Cambodian government officials and retired King Norodom Sihanouk have expressed their support for China’s actions to temper and stabilize Tibet following recent pro-independence rallies that turned violent last week.
Protests marking the 49th anniversary of Tibet’s failed uprising against China’s communist rule turned violent in the Tibetan capital Lhasa on March 14, leading to widespread fires and a death toll numbered at more than a dozen.
CPP lawmaker Cheam Yeap said Monday by telephone that the Lhasa protests were masterminded by a small group of dissidents intending to undermine upcoming events in China.
“The protests were organized to hinder the Chinese government with the main event such as the Olympic Games” planned for Beijing this August, he said, adding that Cambodia supports the One-China policy.
“Neither Taiwan nor Tibet should be separated from China. This is Cambodia’s stance…. China has governed and treated Tibet like any other part of China,” he said.
Cheam Yeap’s comments echo those of Cambodian Foreign Affairs Ministry Secretary of State Long Visalo, who reportedly condemned the “serious riot incident” in a Mar 19 meeting with Chinese Embassy officials, according to a March 20 article by the Chinese state-run news service Xinhua.
Ministry of Foreign Affairs spokesperson Chin Buntheoun referred questions on Monday to Long Visalo, who did not answer repeated calls.
In a statement on retired King Norodom Sihanouk’s Web site dated March 20, the retired king reiterated his blanket support for the One-China policy.
Though he did not reference the Lhasa riots specifically, he condemned “any attempt at the division of China concerning Tibet or anything else.”
“I have always declared that Tibet was an inalienable part of the People’s Republic of China,” the retired King wrote in the statement.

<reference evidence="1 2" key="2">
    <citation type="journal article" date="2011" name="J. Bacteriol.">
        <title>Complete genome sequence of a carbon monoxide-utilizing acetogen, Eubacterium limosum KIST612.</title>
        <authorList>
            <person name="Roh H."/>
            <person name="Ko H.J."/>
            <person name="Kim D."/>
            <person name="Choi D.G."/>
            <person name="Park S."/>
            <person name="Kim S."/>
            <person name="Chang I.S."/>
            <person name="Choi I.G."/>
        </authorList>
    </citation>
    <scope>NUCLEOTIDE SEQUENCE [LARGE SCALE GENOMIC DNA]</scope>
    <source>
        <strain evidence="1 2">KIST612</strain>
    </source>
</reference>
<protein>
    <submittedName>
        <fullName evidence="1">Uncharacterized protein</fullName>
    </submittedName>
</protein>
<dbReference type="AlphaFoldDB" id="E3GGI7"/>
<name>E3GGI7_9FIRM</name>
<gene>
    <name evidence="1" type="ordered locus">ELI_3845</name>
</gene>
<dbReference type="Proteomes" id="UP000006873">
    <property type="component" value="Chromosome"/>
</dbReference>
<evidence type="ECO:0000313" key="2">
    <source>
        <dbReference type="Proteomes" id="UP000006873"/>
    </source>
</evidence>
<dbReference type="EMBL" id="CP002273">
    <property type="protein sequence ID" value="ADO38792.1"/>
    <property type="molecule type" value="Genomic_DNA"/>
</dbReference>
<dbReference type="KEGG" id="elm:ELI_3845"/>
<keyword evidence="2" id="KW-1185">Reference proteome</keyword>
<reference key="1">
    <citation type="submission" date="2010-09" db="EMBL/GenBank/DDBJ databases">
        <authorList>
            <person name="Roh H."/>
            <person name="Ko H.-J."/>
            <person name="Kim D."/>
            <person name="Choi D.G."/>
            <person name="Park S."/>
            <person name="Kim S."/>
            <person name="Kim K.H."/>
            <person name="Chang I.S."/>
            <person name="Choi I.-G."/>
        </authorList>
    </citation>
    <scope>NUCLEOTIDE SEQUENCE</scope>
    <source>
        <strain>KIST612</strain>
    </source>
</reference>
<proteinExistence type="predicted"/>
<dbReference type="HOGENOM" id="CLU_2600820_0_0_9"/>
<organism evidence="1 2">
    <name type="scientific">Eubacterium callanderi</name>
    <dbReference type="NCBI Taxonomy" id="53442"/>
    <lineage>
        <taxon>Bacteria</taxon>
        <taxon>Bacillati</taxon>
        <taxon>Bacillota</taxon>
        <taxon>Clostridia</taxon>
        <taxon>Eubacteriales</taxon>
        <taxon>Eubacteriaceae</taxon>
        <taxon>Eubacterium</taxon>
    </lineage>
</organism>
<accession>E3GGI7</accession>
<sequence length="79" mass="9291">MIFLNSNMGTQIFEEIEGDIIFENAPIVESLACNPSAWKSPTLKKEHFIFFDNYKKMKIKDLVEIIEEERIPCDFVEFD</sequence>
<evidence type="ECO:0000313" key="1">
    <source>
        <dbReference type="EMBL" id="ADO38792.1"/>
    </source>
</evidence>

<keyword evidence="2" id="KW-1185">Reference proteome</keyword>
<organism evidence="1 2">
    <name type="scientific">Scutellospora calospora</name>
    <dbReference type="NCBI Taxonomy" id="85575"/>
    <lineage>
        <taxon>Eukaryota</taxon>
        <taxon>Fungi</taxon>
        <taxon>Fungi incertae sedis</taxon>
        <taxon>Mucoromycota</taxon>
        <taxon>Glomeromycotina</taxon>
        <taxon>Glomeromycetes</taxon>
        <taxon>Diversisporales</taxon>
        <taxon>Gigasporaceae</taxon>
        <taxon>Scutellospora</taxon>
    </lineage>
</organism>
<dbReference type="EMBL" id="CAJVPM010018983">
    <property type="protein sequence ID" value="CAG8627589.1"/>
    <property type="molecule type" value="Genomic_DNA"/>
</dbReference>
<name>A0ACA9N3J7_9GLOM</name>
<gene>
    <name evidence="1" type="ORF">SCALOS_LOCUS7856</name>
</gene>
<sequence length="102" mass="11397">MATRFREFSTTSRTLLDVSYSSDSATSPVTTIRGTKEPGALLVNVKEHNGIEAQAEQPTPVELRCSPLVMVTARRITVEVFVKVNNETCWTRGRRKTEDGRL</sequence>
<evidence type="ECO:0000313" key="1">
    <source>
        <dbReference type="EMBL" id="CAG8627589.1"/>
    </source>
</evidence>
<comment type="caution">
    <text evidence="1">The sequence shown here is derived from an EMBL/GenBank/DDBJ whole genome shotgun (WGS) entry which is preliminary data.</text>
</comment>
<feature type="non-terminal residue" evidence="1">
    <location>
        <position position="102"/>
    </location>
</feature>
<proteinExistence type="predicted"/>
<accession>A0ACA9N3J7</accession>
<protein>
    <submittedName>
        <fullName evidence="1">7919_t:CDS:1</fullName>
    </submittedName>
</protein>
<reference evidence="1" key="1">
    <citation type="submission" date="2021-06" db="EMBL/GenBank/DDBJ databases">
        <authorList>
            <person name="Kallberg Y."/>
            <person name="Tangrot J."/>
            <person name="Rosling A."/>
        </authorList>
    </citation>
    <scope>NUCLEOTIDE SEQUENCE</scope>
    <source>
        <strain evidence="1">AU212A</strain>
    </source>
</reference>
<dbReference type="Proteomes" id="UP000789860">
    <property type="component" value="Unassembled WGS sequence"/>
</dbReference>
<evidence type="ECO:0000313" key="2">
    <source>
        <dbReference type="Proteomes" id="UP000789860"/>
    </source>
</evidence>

Qian Hai, third secretary at the Chinese embassy, thanked Cambodia on Monday for its continuing support of the One-China policy.
“For the past 50 years, the Royal family, the government officials and all the Cambodia people have always extend fully support to One China policy. I think any country or person who respects the facts and truth will share the same view,” he wrote by e-mail.
Qian Hai said the Lhasa events were a “maliciously incited” attempt by Tibetan separatists to “put pressure on the Chinese government, undermine the upcoming Beijing Olympics, destroy the stability and harmony of the social and political situation in China.”
SRP lawmaker Yim Sovann condemned China’s unnecessary use of violence on Lhasa protesters and urged China to respect Tibetan human rights.
“We are a democratic country…. We promote democracy in Tibet. China should respect the will of the Tibetan people and their desire for autonomy,” he said.
“I condemn the killing of the people. [The protesters] respect the Buddhist principle…. China cracked down with violence. This we cannot accept,” he said, adding that he didn’t think Cambodia had anything to gain by publicly supporting China at this juncture, and the Cambodian government would be better served prioritizing internal issues.
Qian Hai said that Chinese officials acted appropriately in response to an escalating situation.
“Our public security officers and armed policemen showed great restraint and performed their duty in accordance with the law and in a civilized manner,” he said.